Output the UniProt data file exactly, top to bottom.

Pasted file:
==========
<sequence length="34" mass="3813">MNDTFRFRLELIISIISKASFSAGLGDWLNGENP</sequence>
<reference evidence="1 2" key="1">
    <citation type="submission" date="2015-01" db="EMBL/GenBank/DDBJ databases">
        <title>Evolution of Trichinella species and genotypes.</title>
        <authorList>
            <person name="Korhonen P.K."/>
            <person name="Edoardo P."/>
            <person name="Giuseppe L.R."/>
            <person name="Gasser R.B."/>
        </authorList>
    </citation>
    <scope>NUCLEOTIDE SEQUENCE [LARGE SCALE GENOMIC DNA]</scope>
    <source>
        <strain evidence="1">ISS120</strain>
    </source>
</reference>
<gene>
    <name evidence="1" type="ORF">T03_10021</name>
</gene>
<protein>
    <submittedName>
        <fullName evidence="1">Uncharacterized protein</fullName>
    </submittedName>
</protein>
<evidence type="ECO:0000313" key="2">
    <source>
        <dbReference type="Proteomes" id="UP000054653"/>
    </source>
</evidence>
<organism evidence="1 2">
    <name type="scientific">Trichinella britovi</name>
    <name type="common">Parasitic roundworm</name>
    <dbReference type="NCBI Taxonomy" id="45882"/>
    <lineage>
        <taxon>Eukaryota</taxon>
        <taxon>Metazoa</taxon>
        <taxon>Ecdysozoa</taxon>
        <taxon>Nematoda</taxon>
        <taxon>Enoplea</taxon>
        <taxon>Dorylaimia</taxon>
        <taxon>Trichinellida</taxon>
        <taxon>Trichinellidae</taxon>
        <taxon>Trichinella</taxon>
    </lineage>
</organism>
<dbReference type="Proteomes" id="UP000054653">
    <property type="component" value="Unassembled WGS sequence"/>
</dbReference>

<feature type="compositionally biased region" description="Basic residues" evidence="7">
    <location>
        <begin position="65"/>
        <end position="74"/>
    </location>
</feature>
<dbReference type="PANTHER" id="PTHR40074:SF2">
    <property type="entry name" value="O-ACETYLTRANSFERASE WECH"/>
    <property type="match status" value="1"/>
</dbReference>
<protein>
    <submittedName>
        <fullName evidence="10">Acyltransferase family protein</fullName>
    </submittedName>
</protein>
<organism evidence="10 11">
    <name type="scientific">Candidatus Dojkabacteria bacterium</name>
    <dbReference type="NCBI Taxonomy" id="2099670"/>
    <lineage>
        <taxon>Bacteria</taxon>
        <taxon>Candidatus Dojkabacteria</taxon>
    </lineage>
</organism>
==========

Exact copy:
<sequence length="34" mass="3813">MNDTFRFRLELIISIISKASFSAGLGDWLNGENP</sequence>
<reference evidence="1 2" key="1">
    <citation type="submission" date="2015-01" db="EMBL/GenBank/DDBJ databases">
        <title>Evolution of Trichinella species and genotypes.</title>
        <authorList>
            <person name="Korhonen P.K."/>
            <person name="Edoardo P."/>
            <person name="Giuseppe L.R."/>
            <person name="Gasser R.B."/>
        </authorList>
    </citation>
    <scope>NUCLEOTIDE SEQUENCE [LARGE SCALE GENOMIC DNA]</scope>
    <source>
        <strain evidence="1">ISS120</strain>
    </source>
</reference>
<gene>
    <name evidence="1" type="ORF">T03_10021</name>
</gene>
<protein>
    <submittedName>
        <fullName evidence="1">Uncharacterized protein</fullName>
    </submittedName>
</protein>
<evidence type="ECO:0000313" key="2">
    <source>
        <dbReference type="Proteomes" id="UP000054653"/>
    </source>
</evidence>
<organism evidence="1 2">
    <name type="scientific">Trichinella britovi</name>
    <name type="common">Parasitic roundworm</name>
    <dbReference type="NCBI Taxonomy" id="45882"/>
    <lineage>
        <taxon>Eukaryota</taxon>
        <taxon>Metazoa</taxon>
        <taxon>Ecdysozoa</taxon>
        <taxon>Nematoda</taxon>
        <taxon>Enoplea</taxon>
        <taxon>Dorylaimia</taxon>
        <taxon>Trichinellida</taxon>
        <taxon>Trichinellidae</taxon>
        <taxon>Trichinella</taxon>
    </lineage>
</organism>
<dbReference type="Proteomes" id="UP000054653">
    <property type="component" value="Unassembled WGS sequence"/>
</dbReference>

<feature type="compositionally biased region" description="Basic residues" evidence="7">
    <location>
        <begin position="65"/>
        <end position="74"/>
    </location>
</feature>
<dbReference type="PANTHER" id="PTHR40074:SF2">
    <property type="entry name" value="O-ACETYLTRANSFERASE WECH"/>
    <property type="match status" value="1"/>
</dbReference>
<protein>
    <submittedName>
        <fullName evidence="10">Acyltransferase family protein</fullName>
    </submittedName>
</protein>
<organism evidence="10 11">
    <name type="scientific">Candidatus Dojkabacteria bacterium</name>
    <dbReference type="NCBI Taxonomy" id="2099670"/>
    <lineage>
        <taxon>Bacteria</taxon>
        <taxon>Candidatus Dojkabacteria</taxon>
    </lineage>
</organism>